versión On-line ISSN 2309-8392
THOMPSON, P.S.. Pietermaritzburg in the Great War: corporate patriotism and civic sacrifice. Historia [online]. 2014, vol.59, n.2, pp. 171-193. ISSN 2309-8392.
The city of Pietermaritzburg was the capital of the South African province of Natal. The white polity was predominantly English in background and sentiment, and its response to the declaration of war was enthusiastically pro-British. This article is an account of the corporation's war effort and the civic sacrifices it entailed. The town council consistently supported the imperial cause, and the corporation encouraged staff to volunteer for military service, making generous allowances for them and their families. Patriotic organisations were established to promote volunteering, to raise funds for war relief, and to provide aid and comforts to the troops. Local women played an important role in fundraising and aid and comforts. By the end of the first year of the war, these activities were regularised and patriotic observances were ritualised. Patriotism did not falter, but by 1916 morale was strained by mounting casualties at the front and shortages and inflation at home. By 1918 war weariness could not be concealed and local authorities were searching for new ways to sustain popular morale. The response to the announcement of the armistice was enthusiastically British, but tinged with profound relief and gratitude.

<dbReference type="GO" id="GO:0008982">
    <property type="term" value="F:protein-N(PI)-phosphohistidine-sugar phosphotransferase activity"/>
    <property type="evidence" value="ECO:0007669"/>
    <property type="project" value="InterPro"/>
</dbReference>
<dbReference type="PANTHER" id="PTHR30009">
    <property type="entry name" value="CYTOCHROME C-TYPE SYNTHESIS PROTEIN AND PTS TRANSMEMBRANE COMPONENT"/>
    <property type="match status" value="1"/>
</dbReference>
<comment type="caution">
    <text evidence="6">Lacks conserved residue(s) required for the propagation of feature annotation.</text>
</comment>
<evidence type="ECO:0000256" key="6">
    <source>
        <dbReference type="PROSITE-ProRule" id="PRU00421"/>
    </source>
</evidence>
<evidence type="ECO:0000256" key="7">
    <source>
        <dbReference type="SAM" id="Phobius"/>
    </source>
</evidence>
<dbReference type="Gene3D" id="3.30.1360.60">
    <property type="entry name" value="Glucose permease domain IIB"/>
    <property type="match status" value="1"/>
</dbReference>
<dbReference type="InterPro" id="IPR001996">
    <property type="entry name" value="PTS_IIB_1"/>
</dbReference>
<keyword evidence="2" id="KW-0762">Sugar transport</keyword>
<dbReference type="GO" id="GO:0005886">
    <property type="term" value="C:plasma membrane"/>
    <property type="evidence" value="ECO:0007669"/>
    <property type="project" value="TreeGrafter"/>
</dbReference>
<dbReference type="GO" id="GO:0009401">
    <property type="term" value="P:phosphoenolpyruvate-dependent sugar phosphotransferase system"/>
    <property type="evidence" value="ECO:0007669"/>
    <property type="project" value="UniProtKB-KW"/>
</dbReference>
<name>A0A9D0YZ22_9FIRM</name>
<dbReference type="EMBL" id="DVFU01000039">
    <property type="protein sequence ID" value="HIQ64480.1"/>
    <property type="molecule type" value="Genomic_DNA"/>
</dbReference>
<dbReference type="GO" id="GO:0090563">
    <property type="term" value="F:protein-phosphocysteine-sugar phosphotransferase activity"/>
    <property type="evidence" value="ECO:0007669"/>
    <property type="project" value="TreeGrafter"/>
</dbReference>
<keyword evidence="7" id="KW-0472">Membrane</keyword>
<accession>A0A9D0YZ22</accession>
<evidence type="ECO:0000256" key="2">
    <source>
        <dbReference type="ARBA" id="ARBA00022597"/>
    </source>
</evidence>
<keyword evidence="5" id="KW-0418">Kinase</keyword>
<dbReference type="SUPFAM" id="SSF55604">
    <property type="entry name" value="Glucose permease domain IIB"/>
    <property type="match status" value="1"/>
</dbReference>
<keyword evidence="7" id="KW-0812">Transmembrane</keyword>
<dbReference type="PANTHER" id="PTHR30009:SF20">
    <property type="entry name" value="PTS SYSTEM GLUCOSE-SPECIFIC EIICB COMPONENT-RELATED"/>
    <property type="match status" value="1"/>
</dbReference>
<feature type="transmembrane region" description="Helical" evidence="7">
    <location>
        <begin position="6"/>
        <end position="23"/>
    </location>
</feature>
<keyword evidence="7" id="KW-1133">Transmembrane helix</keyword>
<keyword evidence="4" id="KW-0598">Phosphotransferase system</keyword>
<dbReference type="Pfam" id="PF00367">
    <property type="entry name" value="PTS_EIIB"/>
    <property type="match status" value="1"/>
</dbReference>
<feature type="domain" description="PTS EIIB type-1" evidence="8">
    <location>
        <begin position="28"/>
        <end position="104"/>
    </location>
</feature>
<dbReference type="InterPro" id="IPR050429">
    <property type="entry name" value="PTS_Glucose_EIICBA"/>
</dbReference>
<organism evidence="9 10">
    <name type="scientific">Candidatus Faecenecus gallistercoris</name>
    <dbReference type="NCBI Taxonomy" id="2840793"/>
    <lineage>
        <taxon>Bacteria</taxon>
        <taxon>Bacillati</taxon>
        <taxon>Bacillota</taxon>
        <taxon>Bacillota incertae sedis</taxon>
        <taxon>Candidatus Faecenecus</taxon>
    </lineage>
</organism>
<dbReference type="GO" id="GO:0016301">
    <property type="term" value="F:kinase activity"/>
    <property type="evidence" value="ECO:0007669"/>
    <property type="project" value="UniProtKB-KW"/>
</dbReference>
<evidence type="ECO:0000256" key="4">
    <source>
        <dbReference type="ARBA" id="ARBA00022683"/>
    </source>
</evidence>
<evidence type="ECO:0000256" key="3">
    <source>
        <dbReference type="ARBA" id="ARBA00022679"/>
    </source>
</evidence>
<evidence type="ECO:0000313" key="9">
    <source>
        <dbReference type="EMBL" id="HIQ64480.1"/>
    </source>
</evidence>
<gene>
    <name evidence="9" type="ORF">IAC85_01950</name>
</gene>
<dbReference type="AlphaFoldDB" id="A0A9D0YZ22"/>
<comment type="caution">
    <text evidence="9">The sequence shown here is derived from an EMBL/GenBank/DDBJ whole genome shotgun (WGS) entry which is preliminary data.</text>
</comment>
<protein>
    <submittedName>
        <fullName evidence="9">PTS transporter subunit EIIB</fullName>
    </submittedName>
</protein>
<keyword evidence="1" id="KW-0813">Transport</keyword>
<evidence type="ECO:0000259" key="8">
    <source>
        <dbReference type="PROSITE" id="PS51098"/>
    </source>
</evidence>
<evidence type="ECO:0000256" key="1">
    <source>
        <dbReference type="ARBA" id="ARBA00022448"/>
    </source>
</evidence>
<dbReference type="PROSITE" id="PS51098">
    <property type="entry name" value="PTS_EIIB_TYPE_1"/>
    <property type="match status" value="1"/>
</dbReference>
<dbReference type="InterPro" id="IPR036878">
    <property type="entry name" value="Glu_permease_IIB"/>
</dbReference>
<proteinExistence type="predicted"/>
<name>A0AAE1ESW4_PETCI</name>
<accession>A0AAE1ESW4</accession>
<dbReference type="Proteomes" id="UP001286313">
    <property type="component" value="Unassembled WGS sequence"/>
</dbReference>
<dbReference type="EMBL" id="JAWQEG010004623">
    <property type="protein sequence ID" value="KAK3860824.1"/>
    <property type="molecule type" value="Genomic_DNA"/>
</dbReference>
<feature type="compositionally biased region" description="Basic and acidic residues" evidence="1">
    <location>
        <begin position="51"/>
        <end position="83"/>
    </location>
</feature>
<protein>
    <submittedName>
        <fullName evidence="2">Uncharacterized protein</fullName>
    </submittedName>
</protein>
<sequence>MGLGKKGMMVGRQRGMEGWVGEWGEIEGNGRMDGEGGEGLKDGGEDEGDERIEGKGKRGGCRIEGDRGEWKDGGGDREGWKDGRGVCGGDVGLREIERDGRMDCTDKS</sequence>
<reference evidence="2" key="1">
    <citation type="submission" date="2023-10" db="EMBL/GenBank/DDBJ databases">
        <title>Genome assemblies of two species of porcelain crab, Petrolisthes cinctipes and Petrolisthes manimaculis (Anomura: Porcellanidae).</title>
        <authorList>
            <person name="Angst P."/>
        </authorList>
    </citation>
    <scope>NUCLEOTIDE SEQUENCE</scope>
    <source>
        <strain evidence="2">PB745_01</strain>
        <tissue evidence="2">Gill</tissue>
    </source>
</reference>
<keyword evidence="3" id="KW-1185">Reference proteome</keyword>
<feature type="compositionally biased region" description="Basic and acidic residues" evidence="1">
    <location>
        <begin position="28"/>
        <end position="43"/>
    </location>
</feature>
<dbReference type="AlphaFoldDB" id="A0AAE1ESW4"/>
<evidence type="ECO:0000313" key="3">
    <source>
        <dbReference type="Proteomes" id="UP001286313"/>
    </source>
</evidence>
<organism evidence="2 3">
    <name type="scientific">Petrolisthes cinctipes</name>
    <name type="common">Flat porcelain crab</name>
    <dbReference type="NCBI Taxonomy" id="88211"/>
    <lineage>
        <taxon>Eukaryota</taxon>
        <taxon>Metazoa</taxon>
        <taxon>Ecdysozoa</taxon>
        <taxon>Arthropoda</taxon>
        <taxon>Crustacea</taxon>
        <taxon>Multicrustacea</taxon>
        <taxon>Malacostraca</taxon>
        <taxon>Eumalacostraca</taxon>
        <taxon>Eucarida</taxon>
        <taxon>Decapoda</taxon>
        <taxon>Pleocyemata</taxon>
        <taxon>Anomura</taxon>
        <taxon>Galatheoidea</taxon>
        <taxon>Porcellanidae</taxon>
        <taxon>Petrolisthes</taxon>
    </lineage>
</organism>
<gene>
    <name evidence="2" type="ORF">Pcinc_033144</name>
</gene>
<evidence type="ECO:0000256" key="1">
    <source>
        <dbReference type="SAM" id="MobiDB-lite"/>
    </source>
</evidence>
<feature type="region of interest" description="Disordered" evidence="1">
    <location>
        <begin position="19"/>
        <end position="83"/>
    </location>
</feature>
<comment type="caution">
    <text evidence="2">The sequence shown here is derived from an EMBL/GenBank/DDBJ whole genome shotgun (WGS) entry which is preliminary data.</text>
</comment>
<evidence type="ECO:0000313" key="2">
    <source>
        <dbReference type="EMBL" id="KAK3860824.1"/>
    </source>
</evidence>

Palabras clave : Great War; First World War; home front; Pietermaritzburg; British imperial patriotism; dominion patriotism; war relief; Governor General's Fund.